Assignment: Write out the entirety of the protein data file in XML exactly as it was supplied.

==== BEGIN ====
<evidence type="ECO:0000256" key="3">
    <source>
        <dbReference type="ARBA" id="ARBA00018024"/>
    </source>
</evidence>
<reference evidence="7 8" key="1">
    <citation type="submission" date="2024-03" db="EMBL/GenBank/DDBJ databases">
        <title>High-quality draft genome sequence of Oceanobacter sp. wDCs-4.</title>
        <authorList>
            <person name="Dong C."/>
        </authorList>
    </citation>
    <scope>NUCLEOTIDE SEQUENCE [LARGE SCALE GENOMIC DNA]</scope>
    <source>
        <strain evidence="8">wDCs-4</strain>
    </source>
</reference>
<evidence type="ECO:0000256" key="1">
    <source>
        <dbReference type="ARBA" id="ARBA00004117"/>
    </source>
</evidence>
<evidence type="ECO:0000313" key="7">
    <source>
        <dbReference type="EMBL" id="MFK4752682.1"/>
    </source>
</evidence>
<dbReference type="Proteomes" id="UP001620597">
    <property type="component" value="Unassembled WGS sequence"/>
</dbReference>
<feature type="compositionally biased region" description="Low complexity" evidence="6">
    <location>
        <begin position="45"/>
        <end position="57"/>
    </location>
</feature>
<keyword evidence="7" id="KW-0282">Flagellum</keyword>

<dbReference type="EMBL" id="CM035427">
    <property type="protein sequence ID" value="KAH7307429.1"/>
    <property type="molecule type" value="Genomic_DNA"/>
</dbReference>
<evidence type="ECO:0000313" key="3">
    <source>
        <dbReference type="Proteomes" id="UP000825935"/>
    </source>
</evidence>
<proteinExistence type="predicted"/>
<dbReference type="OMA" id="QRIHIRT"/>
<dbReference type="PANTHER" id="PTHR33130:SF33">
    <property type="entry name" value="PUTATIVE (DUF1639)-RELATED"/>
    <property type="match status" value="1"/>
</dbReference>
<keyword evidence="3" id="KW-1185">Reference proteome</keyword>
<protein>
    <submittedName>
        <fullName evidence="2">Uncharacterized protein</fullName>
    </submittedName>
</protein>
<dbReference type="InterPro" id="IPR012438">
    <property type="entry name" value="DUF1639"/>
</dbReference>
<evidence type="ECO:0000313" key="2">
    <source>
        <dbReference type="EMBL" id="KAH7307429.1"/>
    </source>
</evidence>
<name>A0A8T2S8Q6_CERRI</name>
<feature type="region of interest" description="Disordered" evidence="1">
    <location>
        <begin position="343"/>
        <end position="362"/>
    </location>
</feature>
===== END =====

<evidence type="ECO:0000256" key="3">
    <source>
        <dbReference type="ARBA" id="ARBA00018024"/>
    </source>
</evidence>
<reference evidence="7 8" key="1">
    <citation type="submission" date="2024-03" db="EMBL/GenBank/DDBJ databases">
        <title>High-quality draft genome sequence of Oceanobacter sp. wDCs-4.</title>
        <authorList>
            <person name="Dong C."/>
        </authorList>
    </citation>
    <scope>NUCLEOTIDE SEQUENCE [LARGE SCALE GENOMIC DNA]</scope>
    <source>
        <strain evidence="8">wDCs-4</strain>
    </source>
</reference>
<evidence type="ECO:0000256" key="1">
    <source>
        <dbReference type="ARBA" id="ARBA00004117"/>
    </source>
</evidence>
<evidence type="ECO:0000313" key="7">
    <source>
        <dbReference type="EMBL" id="MFK4752682.1"/>
    </source>
</evidence>
<dbReference type="Proteomes" id="UP001620597">
    <property type="component" value="Unassembled WGS sequence"/>
</dbReference>
<feature type="compositionally biased region" description="Low complexity" evidence="6">
    <location>
        <begin position="45"/>
        <end position="57"/>
    </location>
</feature>
<keyword evidence="7" id="KW-0282">Flagellum</keyword>

<dbReference type="EMBL" id="CM035427">
    <property type="protein sequence ID" value="KAH7307429.1"/>
    <property type="molecule type" value="Genomic_DNA"/>
</dbReference>
<evidence type="ECO:0000313" key="3">
    <source>
        <dbReference type="Proteomes" id="UP000825935"/>
    </source>
</evidence>
<proteinExistence type="predicted"/>
<dbReference type="OMA" id="QRIHIRT"/>
<dbReference type="PANTHER" id="PTHR33130:SF33">
    <property type="entry name" value="PUTATIVE (DUF1639)-RELATED"/>
    <property type="match status" value="1"/>
</dbReference>
<keyword evidence="3" id="KW-1185">Reference proteome</keyword>
<protein>
    <submittedName>
        <fullName evidence="2">Uncharacterized protein</fullName>
    </submittedName>
</protein>
<dbReference type="InterPro" id="IPR012438">
    <property type="entry name" value="DUF1639"/>
</dbReference>
<evidence type="ECO:0000313" key="2">
    <source>
        <dbReference type="EMBL" id="KAH7307429.1"/>
    </source>
</evidence>
<name>A0A8T2S8Q6_CERRI</name>
<feature type="region of interest" description="Disordered" evidence="1">
    <location>
        <begin position="343"/>
        <end position="362"/>
    </location>
</feature>